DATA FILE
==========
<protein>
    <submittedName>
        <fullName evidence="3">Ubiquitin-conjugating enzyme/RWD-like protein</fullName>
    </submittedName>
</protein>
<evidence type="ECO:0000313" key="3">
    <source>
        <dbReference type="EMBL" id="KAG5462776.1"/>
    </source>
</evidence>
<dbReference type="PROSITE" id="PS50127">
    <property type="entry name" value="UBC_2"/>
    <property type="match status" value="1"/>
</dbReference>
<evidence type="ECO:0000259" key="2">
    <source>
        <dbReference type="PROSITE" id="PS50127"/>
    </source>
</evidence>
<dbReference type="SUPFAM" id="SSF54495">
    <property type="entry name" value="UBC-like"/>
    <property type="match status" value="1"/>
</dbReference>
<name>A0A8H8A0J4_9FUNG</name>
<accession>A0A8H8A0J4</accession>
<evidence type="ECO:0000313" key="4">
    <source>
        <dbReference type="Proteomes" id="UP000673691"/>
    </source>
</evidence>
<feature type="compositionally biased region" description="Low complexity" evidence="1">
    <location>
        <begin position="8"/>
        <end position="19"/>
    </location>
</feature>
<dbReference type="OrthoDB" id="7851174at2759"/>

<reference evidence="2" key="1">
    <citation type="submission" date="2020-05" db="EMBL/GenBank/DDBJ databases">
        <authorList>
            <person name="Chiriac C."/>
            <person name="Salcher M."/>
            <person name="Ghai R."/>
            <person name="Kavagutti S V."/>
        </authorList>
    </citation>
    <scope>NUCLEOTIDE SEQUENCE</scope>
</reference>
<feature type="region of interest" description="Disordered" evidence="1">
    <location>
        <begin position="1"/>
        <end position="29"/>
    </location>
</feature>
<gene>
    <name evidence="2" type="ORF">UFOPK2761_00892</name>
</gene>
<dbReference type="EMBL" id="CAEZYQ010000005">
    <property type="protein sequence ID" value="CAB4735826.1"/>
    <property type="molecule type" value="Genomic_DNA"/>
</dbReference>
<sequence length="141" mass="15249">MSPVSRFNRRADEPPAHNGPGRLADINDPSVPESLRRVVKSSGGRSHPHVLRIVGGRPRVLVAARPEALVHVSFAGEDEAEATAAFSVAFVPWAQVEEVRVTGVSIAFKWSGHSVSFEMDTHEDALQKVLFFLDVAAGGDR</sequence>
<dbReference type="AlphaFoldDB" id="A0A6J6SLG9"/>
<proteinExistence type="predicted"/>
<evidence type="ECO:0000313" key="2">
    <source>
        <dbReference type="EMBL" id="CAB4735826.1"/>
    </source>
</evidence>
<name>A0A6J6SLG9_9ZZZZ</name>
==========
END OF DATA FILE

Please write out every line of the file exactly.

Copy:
<protein>
    <submittedName>
        <fullName evidence="3">Ubiquitin-conjugating enzyme/RWD-like protein</fullName>
    </submittedName>
</protein>
<evidence type="ECO:0000313" key="3">
    <source>
        <dbReference type="EMBL" id="KAG5462776.1"/>
    </source>
</evidence>
<dbReference type="PROSITE" id="PS50127">
    <property type="entry name" value="UBC_2"/>
    <property type="match status" value="1"/>
</dbReference>
<evidence type="ECO:0000259" key="2">
    <source>
        <dbReference type="PROSITE" id="PS50127"/>
    </source>
</evidence>
<dbReference type="SUPFAM" id="SSF54495">
    <property type="entry name" value="UBC-like"/>
    <property type="match status" value="1"/>
</dbReference>
<name>A0A8H8A0J4_9FUNG</name>
<accession>A0A8H8A0J4</accession>
<evidence type="ECO:0000313" key="4">
    <source>
        <dbReference type="Proteomes" id="UP000673691"/>
    </source>
</evidence>
<feature type="compositionally biased region" description="Low complexity" evidence="1">
    <location>
        <begin position="8"/>
        <end position="19"/>
    </location>
</feature>
<dbReference type="OrthoDB" id="7851174at2759"/>

<reference evidence="2" key="1">
    <citation type="submission" date="2020-05" db="EMBL/GenBank/DDBJ databases">
        <authorList>
            <person name="Chiriac C."/>
            <person name="Salcher M."/>
            <person name="Ghai R."/>
            <person name="Kavagutti S V."/>
        </authorList>
    </citation>
    <scope>NUCLEOTIDE SEQUENCE</scope>
</reference>
<feature type="region of interest" description="Disordered" evidence="1">
    <location>
        <begin position="1"/>
        <end position="29"/>
    </location>
</feature>
<gene>
    <name evidence="2" type="ORF">UFOPK2761_00892</name>
</gene>
<dbReference type="EMBL" id="CAEZYQ010000005">
    <property type="protein sequence ID" value="CAB4735826.1"/>
    <property type="molecule type" value="Genomic_DNA"/>
</dbReference>
<sequence length="141" mass="15249">MSPVSRFNRRADEPPAHNGPGRLADINDPSVPESLRRVVKSSGGRSHPHVLRIVGGRPRVLVAARPEALVHVSFAGEDEAEATAAFSVAFVPWAQVEEVRVTGVSIAFKWSGHSVSFEMDTHEDALQKVLFFLDVAAGGDR</sequence>
<dbReference type="AlphaFoldDB" id="A0A6J6SLG9"/>
<proteinExistence type="predicted"/>
<evidence type="ECO:0000313" key="2">
    <source>
        <dbReference type="EMBL" id="CAB4735826.1"/>
    </source>
</evidence>
<name>A0A6J6SLG9_9ZZZZ</name>